Further improvement to transport links and the introduction of Crossrail will all encourage increased demand from commercial tenants.
These factors, along with birth rate and changing migration patterns, have all contributed to an increased population, and increased demand for housing stock in Redbridge. The population has grown from 279,00 in 2011 to 297,000 in mid-2015. This is projected to increase to 362,000 by 2030. The growing population will require substantial new investment in housing and associated infrastructure such as roads, schools and other public services.
The borough has an identified housing need of 1,123 homes per year (The London Plan) With 70% of new homes expected to be delivered in the Councils’ ‘Investment and Growth’ areas of Ilford Town Centre, Gants Hill, Crossrail Corridor, South Woodford and Barkingside, areas which are considered to have significant housing capacity and with the release of parcels of designated Green Belt, the borough plan details its ambitious strategy for building 16,845 sustainable, energy efficient new homes in the period from 2015 to 2030. The plan also demonstrates the Councils commitment to providing a diverse range of housing to meet the needs of borough residents whilst also protecting the local character and heritage of the borough.
The creation of new homes in the borough since the financial crises back in 2007 has been challenging. The value of new housing dropped and it has taken some years for the market to recover. Many developers were cautious and concentrated on the higher value inner London areas. However, in recent years, house prices in these higher value areas have plateaued and in some places fallen.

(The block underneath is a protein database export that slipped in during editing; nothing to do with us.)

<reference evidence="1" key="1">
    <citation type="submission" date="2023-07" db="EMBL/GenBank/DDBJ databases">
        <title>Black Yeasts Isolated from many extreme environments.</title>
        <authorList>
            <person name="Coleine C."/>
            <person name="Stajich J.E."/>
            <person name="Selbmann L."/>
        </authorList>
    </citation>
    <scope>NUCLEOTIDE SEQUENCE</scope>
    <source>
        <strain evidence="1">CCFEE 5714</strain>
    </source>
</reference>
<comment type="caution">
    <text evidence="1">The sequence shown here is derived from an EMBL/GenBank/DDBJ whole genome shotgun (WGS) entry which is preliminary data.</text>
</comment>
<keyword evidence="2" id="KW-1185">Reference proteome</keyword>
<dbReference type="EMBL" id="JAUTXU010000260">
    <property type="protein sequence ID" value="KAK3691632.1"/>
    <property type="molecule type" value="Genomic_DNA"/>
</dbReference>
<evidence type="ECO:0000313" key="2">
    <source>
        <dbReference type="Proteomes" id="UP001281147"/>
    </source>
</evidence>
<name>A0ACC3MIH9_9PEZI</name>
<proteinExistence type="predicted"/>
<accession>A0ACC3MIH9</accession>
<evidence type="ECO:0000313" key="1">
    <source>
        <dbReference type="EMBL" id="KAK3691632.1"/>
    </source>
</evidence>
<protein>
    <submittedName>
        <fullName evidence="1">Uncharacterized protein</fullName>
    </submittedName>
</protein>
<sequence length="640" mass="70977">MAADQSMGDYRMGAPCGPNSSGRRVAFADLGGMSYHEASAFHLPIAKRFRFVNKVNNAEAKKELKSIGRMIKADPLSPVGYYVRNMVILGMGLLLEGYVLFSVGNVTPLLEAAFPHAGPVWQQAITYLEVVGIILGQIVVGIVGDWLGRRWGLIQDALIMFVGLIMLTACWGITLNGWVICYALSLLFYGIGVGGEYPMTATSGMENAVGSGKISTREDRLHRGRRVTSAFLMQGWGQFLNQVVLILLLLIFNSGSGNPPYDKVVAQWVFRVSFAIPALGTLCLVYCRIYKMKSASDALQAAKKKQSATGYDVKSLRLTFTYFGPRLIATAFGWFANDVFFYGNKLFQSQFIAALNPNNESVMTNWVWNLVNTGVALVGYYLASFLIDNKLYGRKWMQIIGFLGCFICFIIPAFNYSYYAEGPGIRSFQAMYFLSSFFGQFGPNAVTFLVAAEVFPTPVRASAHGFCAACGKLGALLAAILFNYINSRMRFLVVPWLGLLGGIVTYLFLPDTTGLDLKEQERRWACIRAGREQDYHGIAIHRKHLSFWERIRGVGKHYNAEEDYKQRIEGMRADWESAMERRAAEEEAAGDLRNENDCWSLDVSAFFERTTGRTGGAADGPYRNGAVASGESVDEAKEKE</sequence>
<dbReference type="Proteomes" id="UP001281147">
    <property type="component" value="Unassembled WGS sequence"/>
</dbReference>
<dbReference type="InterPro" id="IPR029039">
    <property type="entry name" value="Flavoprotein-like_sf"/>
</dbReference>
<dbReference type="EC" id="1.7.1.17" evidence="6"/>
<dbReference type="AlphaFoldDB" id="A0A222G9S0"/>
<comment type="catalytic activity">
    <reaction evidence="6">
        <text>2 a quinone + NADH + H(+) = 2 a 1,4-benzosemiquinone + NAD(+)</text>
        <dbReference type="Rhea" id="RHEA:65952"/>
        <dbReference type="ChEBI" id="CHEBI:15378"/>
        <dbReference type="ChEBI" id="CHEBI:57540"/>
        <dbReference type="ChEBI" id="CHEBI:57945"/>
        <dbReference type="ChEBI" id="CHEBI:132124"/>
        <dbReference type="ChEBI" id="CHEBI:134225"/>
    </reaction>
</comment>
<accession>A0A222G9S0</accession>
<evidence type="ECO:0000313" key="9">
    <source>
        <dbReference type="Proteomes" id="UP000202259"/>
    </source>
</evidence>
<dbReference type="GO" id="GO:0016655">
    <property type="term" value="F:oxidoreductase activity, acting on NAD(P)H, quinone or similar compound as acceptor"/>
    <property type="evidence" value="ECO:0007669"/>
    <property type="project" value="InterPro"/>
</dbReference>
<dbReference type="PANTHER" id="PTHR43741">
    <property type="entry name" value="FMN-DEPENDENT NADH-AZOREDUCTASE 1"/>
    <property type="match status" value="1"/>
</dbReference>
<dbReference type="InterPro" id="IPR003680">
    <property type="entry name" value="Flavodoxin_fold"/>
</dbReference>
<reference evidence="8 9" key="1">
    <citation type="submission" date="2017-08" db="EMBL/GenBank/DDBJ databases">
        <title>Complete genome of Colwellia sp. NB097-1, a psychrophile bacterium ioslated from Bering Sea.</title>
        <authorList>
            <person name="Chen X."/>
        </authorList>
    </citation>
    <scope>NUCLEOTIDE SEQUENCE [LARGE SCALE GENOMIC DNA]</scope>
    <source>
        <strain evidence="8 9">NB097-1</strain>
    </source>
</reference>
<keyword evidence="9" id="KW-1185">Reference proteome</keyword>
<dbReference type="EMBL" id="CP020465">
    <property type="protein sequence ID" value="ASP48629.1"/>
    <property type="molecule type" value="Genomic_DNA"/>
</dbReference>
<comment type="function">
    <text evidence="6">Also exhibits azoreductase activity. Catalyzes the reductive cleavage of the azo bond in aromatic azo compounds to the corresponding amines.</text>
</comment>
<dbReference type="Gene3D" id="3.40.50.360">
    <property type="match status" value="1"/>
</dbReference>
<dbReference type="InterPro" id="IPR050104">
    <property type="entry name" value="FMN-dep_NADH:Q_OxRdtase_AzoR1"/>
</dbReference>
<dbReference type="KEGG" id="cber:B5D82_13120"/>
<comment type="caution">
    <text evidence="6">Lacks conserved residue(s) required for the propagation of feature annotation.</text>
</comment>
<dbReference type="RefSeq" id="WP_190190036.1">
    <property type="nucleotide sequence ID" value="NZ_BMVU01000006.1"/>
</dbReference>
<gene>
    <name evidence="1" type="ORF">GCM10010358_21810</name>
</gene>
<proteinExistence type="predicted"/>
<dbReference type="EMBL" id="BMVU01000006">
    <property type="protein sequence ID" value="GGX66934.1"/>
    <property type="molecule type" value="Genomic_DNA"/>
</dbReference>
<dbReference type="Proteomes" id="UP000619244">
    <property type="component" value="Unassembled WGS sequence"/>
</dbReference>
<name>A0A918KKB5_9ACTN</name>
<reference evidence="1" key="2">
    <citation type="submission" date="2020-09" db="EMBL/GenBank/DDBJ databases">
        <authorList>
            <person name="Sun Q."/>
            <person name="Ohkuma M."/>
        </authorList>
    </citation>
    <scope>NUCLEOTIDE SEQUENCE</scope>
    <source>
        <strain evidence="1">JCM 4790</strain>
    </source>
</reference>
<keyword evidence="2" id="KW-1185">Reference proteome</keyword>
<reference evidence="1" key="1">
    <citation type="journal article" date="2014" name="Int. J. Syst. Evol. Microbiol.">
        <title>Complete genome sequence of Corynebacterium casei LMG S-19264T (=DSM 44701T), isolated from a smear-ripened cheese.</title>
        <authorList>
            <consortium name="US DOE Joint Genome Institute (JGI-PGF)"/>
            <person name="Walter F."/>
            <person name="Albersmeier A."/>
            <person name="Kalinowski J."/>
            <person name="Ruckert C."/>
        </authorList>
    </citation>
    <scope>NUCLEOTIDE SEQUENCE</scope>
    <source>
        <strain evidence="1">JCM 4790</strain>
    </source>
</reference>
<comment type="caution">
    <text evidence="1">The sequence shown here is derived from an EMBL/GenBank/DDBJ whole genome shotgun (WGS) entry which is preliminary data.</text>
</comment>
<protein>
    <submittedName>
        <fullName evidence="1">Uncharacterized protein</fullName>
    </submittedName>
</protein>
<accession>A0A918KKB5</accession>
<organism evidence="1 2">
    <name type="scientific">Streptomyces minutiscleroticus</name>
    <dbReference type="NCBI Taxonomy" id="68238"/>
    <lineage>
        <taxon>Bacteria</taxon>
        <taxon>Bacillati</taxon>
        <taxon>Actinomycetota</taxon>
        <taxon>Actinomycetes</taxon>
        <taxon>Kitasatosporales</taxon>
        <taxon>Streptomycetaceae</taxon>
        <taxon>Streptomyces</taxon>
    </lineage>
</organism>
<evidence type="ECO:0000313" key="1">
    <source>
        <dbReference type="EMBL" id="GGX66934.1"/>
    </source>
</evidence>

There is once again appetite for development in the outer London areas, as developers search for more affordable private sale and rental housing that will yield a return. The actual building of new schemes has been limited to a small number close to Gants Hill, Ilford town centre and Barkingside. Such new schemes include The Point, Horizon, Repton Grove and Barnardo’s Garden Village. The property market can be a ‘slow beast’ and it generally takes some time for schemes to be developed. The availability of new homes has been limited in recent times, but this is due to change in the coming years. Our research indicates that there are over 1,300 new homes that have gone through town planning within the past few years. The mix is generally in favour of private tenure housing, due to policy compliant tenure split between private and affordable being financially unviable.
Our development consultancy team have been involved in a number of proposed new schemes and are well placed to advise on the value of existing and proposed private or affordable tenure residential units, plus commercial space. In addition, we are able to assist in the town planning process and help on the Toolkit Viability Assessment in order to consider the level of affordable housing and any Section 106 financial contributions. We have excellent relationships with private developers and also Registered Providers, where we have acted for in excess of 20 over recent years. We also have close working relationships with town planning and architectural firms.
If you wish to discuss any aspect of development, please contact our development consultancy team on a 020 7375 1801 or email firstname.lastname@example.org/